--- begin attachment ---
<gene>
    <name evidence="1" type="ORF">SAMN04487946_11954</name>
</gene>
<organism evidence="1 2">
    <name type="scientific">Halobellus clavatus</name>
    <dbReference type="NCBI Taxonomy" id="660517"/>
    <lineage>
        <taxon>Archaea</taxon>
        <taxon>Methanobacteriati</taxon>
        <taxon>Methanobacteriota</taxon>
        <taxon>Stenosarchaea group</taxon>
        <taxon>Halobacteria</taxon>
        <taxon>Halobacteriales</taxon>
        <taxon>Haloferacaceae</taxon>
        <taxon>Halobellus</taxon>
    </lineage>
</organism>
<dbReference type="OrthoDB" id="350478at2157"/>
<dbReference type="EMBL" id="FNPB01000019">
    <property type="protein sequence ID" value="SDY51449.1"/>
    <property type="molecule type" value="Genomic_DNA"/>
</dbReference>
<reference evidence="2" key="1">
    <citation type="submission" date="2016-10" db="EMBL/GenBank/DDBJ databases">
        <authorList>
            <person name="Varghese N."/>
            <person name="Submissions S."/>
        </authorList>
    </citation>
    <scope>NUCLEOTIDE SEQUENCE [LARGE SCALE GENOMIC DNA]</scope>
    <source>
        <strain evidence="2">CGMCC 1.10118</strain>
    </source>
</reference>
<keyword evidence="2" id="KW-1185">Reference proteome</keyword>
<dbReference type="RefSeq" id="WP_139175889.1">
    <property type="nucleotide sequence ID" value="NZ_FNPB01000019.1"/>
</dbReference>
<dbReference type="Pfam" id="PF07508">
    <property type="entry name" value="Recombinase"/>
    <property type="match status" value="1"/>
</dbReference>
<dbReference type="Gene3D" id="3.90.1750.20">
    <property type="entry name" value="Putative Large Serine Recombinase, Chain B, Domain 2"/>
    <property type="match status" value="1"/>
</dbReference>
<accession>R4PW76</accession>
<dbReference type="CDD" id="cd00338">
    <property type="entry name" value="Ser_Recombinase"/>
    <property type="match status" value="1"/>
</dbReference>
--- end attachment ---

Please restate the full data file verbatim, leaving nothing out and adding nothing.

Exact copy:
<gene>
    <name evidence="1" type="ORF">SAMN04487946_11954</name>
</gene>
<organism evidence="1 2">
    <name type="scientific">Halobellus clavatus</name>
    <dbReference type="NCBI Taxonomy" id="660517"/>
    <lineage>
        <taxon>Archaea</taxon>
        <taxon>Methanobacteriati</taxon>
        <taxon>Methanobacteriota</taxon>
        <taxon>Stenosarchaea group</taxon>
        <taxon>Halobacteria</taxon>
        <taxon>Halobacteriales</taxon>
        <taxon>Haloferacaceae</taxon>
        <taxon>Halobellus</taxon>
    </lineage>
</organism>
<dbReference type="OrthoDB" id="350478at2157"/>
<dbReference type="EMBL" id="FNPB01000019">
    <property type="protein sequence ID" value="SDY51449.1"/>
    <property type="molecule type" value="Genomic_DNA"/>
</dbReference>
<reference evidence="2" key="1">
    <citation type="submission" date="2016-10" db="EMBL/GenBank/DDBJ databases">
        <authorList>
            <person name="Varghese N."/>
            <person name="Submissions S."/>
        </authorList>
    </citation>
    <scope>NUCLEOTIDE SEQUENCE [LARGE SCALE GENOMIC DNA]</scope>
    <source>
        <strain evidence="2">CGMCC 1.10118</strain>
    </source>
</reference>
<keyword evidence="2" id="KW-1185">Reference proteome</keyword>
<dbReference type="RefSeq" id="WP_139175889.1">
    <property type="nucleotide sequence ID" value="NZ_FNPB01000019.1"/>
</dbReference>
<dbReference type="Pfam" id="PF07508">
    <property type="entry name" value="Recombinase"/>
    <property type="match status" value="1"/>
</dbReference>
<dbReference type="Gene3D" id="3.90.1750.20">
    <property type="entry name" value="Putative Large Serine Recombinase, Chain B, Domain 2"/>
    <property type="match status" value="1"/>
</dbReference>
<accession>R4PW76</accession>
<dbReference type="CDD" id="cd00338">
    <property type="entry name" value="Ser_Recombinase"/>
    <property type="match status" value="1"/>
</dbReference>